Bryan Cranston and Frankie Muniz, <EM>Malcolm in the Middle</EM> Bryan Cranston and Frankie Muniz, Malcolm in the Middle

Friday, Jan. 13, turned out to be a truly bad-luck day for Malcolm in the Middle. That's when the cast members learned that the Fox sitcom, now in its seventh season, had gotten the ax.

"There was some sadness," Bryan Cranston, aka Malcolm's bumbling dad, Hal, tells, adding that he and his TV wife, Jane Kaczmarek, shared an embrace and a few tears upon learning their fate. "We realized it's about how much fun you have along the way," philosophizes the actor, who felt that Malcolm could have easily gone on creatively for another year. "But I can't complain. We'll have done 151 episodes. It's been fantastic. It's going to be good to see what else we can do."

Kaczmarek will remember Malcolm as the show that allowed her to break out of the serious lawyer roles that she'd been cast in for so many years. "I couldn't even get auditions for comedies," says the former Yale University School of Drama student. "I played very unfunny people."

Frankie Muniz, as the show's title character, took the news a bit better than his TV parents did. "I wasn't upset," he muses. "I was sad, of course. But we knew it would eventually be coming to an end."

The Agent Cody Banks star says that Malcolm is set to wrap production in mid-March, which will give cast and crew time to bond and commiserate before they officially part ways. "We didn't find out three days before [our] last day," notes Muniz. "That would have sucked!

"I've had such an amazing, lucky life," the grateful actor continues. "I'm ready for a transition. Life is about starting new chapters. This is definitely one of them for me."

Thanks to her popularity as one of the sitcom genre's more memorable moms will somebody just hand this woman her Emmy already? Kaczmarek and her real-life husband, Bradley Whitford (The West Wing), successfully established in 2002 Clothes Off Our Back, a charitable organization that unites designer duds from award-winning actors with fans who buy them.

"Mike Farrell [M*A*S*H] told me that you have a certain 'currency' when you become a celebrity and that it's up to you as to how you're going to spend it," Kaczmarek explains. "The first year, we sold Jennifer Aniston's [Emmy] dress for $50,000, which allowed 50,000 children to be immunized against measles. It's opened so many doors for me to say to people, 'Hello, can I have your shoes and your dress?'"

What might not end up on eBay is a purple jewelry box you may have spied in Lois and Hal's bedroom. "I might take that," hints Kaczmarek. "I've often thought that it must have been a pretty box before it ended up on Malcolm. I'll put it next to Brad's artificial Nobel Prize [from The West Wing]."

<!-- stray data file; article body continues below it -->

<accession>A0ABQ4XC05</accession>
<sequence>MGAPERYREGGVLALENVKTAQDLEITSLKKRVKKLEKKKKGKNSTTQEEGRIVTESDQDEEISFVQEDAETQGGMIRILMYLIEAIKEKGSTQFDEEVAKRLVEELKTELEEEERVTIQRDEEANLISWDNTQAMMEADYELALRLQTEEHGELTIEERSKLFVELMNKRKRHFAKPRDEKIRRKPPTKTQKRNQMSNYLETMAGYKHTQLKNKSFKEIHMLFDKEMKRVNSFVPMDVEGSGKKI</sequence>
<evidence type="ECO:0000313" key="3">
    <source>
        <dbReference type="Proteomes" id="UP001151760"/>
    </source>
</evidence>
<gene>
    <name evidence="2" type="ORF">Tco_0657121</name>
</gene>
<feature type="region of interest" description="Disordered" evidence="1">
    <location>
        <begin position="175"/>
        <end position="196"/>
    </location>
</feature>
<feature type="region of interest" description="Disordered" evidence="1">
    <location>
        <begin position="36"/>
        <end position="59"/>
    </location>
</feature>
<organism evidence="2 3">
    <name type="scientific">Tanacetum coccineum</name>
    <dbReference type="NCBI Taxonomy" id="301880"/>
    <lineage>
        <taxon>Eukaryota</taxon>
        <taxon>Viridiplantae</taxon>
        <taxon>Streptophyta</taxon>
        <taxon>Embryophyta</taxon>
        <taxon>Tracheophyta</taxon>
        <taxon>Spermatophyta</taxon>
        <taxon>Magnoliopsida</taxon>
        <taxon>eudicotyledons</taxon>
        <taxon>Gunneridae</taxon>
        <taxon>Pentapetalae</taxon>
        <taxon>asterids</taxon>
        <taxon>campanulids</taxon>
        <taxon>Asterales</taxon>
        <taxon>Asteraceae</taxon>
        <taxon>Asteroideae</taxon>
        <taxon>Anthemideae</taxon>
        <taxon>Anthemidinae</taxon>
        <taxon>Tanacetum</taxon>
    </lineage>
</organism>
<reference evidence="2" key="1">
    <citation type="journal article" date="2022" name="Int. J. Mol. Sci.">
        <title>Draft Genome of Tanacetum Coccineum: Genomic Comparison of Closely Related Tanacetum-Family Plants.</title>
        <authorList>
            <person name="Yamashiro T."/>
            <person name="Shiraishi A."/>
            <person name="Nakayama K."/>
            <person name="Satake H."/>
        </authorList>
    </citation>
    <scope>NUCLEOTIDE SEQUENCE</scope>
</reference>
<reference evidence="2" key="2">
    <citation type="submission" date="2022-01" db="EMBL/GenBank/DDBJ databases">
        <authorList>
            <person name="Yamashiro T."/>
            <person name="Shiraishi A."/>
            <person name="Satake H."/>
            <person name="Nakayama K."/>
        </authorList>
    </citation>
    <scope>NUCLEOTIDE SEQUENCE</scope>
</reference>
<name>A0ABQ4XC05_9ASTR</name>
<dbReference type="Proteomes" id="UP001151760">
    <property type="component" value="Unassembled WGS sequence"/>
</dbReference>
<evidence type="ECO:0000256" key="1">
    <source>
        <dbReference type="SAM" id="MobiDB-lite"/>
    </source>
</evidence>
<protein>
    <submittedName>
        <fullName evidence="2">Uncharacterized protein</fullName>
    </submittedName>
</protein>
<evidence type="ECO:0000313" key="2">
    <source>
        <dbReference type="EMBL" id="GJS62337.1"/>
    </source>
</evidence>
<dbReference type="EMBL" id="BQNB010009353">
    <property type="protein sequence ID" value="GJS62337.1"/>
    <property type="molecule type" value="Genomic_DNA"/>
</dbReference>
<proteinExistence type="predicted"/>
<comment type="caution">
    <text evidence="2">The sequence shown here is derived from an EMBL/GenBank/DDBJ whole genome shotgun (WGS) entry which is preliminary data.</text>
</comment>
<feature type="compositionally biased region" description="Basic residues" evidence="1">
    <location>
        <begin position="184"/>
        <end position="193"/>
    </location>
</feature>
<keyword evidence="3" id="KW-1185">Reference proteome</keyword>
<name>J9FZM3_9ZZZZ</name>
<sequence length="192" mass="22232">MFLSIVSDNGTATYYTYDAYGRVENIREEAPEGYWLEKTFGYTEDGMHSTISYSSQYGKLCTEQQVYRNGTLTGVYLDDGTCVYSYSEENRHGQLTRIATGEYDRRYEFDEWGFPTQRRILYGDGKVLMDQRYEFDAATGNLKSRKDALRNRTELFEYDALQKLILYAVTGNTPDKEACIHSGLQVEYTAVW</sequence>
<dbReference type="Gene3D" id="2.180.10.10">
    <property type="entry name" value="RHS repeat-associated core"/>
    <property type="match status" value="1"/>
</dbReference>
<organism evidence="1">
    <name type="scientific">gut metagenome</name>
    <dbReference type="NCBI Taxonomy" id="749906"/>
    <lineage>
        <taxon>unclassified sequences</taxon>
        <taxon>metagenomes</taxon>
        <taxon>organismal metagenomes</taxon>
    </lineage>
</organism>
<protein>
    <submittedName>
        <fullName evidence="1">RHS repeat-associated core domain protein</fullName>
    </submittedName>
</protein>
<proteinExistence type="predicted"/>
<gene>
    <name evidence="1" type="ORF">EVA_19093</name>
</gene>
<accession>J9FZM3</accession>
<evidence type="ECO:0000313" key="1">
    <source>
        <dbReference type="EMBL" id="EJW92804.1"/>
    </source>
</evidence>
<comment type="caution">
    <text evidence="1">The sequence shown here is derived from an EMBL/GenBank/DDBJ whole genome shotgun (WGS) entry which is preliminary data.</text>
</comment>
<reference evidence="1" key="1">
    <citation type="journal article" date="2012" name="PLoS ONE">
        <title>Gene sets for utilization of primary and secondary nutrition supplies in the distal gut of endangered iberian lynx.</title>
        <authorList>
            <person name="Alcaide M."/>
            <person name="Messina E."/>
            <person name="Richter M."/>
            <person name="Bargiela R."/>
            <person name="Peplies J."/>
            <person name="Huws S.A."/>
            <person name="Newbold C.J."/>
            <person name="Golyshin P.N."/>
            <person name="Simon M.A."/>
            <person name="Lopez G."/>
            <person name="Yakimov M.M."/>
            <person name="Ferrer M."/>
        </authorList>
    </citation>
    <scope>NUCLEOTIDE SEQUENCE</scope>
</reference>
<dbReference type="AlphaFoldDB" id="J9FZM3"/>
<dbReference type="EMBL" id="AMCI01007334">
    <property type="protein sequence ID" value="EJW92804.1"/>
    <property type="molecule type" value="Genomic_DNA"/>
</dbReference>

Cast members are already making future plans. For one, Cranston is directing a Christopher Titus pilot for Comedy Central, and has "a few ideas" he wants to pitch to HBO, too. While Cranston's glad to be available for pilot season, he's not going to grab the first Bob Patterson that comes along. "I'm very fortunate," he says. "Having the 'thank you, anyway' money [because of Malcolm] means I can be choosy."

Muniz is completing postproduction on his role as Swink Sylvania in the thriller Stay Alive (costarring One Tree Hill's Sophia Bush and The O.C.'s Samaire Armstrong, and due for a Mar. 26 release), and next year he is set to associate-produce the movie Choose Conner. Kaczmarek, meanwhile, wouldn't mind getting a call from pal J.J. Abrams for her next gig. "I love Lost!" raves the actress, adding that she was the first performer whom Abrams directed on the series Felicity.

And what about someday doing a Malcolm reunion? (After all, series creator Linwood Boomer, who played Adam on Little House on the Prairie, is no stranger to those!) "Oh, sure," says Kaczmarek. "I love these people."

In announcing Malcolm's fate, Fox said that the comedy's swan song will air May 14. Will the dysfunctional clan go out with a bang? "I think a mass explosion would be great," chuckles Cranston. Adds Kaczmarek, "We were just talking about that. Linwood would like to see an episode with absolutely no conflict. Everybody would be nice. We'd all be having a nice day." The actress laughs. "How scary would that be?"

Muniz hopes that his TV family's surname only hinted at once, in the pilot, where Francis' school uniform bears the tag "Wilkerson"  is not at last confirmed in the series' final episodes. "That's something that's always been really cool about the show," he says of Malcolm's many mysteries. "Nobody knew how old the boys really were or where they lived. It made the audience think that they could be in any town." (A genuinely frightening thought.)

While a pink slip is nothing to be happy about, Cranston is grateful that Fox is handing Malcolm in the Middle one bit of good news. "They're giving us our original time slot for our finale  Sunday at 8:30, after The Simpsons," reports the actor. "We're really happy that we're going to end the show that way."